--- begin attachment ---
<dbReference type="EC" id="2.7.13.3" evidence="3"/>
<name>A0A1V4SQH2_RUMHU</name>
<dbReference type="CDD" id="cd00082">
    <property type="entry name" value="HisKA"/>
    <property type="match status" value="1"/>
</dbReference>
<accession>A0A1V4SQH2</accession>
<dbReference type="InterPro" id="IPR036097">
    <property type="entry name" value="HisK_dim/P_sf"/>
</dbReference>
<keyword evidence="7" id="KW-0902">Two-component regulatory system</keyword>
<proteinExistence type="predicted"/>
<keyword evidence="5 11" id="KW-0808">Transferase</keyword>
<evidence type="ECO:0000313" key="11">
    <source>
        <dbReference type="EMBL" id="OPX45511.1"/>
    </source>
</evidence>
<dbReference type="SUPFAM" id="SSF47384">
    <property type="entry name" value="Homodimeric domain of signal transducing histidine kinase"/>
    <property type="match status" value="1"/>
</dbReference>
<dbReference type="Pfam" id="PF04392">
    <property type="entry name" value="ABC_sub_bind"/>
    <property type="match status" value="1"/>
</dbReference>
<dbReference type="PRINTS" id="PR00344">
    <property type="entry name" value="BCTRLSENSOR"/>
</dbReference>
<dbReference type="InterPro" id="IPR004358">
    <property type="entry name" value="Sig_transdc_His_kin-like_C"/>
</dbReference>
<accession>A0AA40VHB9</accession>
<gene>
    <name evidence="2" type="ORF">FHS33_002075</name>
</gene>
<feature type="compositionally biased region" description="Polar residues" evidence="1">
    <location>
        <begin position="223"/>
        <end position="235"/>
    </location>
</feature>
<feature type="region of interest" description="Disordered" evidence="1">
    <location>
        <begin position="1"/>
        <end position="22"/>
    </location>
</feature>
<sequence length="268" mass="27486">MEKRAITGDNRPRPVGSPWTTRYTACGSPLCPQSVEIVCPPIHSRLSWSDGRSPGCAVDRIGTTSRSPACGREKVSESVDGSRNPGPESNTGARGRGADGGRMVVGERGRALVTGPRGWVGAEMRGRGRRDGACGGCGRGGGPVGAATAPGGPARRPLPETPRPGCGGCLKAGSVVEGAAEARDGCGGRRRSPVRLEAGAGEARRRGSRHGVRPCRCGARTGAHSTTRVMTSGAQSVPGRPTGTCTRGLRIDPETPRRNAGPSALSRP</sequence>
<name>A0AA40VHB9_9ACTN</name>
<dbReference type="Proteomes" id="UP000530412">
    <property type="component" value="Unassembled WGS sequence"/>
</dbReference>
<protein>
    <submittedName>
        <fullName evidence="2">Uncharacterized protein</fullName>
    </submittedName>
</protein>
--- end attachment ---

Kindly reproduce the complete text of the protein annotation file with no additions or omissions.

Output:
<dbReference type="EC" id="2.7.13.3" evidence="3"/>
<name>A0A1V4SQH2_RUMHU</name>
<dbReference type="CDD" id="cd00082">
    <property type="entry name" value="HisKA"/>
    <property type="match status" value="1"/>
</dbReference>
<accession>A0A1V4SQH2</accession>
<dbReference type="InterPro" id="IPR036097">
    <property type="entry name" value="HisK_dim/P_sf"/>
</dbReference>
<keyword evidence="7" id="KW-0902">Two-component regulatory system</keyword>
<proteinExistence type="predicted"/>
<keyword evidence="5 11" id="KW-0808">Transferase</keyword>
<evidence type="ECO:0000313" key="11">
    <source>
        <dbReference type="EMBL" id="OPX45511.1"/>
    </source>
</evidence>
<dbReference type="SUPFAM" id="SSF47384">
    <property type="entry name" value="Homodimeric domain of signal transducing histidine kinase"/>
    <property type="match status" value="1"/>
</dbReference>
<dbReference type="Pfam" id="PF04392">
    <property type="entry name" value="ABC_sub_bind"/>
    <property type="match status" value="1"/>
</dbReference>
<dbReference type="PRINTS" id="PR00344">
    <property type="entry name" value="BCTRLSENSOR"/>
</dbReference>
<dbReference type="InterPro" id="IPR004358">
    <property type="entry name" value="Sig_transdc_His_kin-like_C"/>
</dbReference>
<accession>A0AA40VHB9</accession>
<gene>
    <name evidence="2" type="ORF">FHS33_002075</name>
</gene>
<feature type="compositionally biased region" description="Polar residues" evidence="1">
    <location>
        <begin position="223"/>
        <end position="235"/>
    </location>
</feature>
<feature type="region of interest" description="Disordered" evidence="1">
    <location>
        <begin position="1"/>
        <end position="22"/>
    </location>
</feature>
<sequence length="268" mass="27486">MEKRAITGDNRPRPVGSPWTTRYTACGSPLCPQSVEIVCPPIHSRLSWSDGRSPGCAVDRIGTTSRSPACGREKVSESVDGSRNPGPESNTGARGRGADGGRMVVGERGRALVTGPRGWVGAEMRGRGRRDGACGGCGRGGGPVGAATAPGGPARRPLPETPRPGCGGCLKAGSVVEGAAEARDGCGGRRRSPVRLEAGAGEARRRGSRHGVRPCRCGARTGAHSTTRVMTSGAQSVPGRPTGTCTRGLRIDPETPRRNAGPSALSRP</sequence>
<name>A0AA40VHB9_9ACTN</name>
<dbReference type="Proteomes" id="UP000530412">
    <property type="component" value="Unassembled WGS sequence"/>
</dbReference>
<protein>
    <submittedName>
        <fullName evidence="2">Uncharacterized protein</fullName>
    </submittedName>
</protein>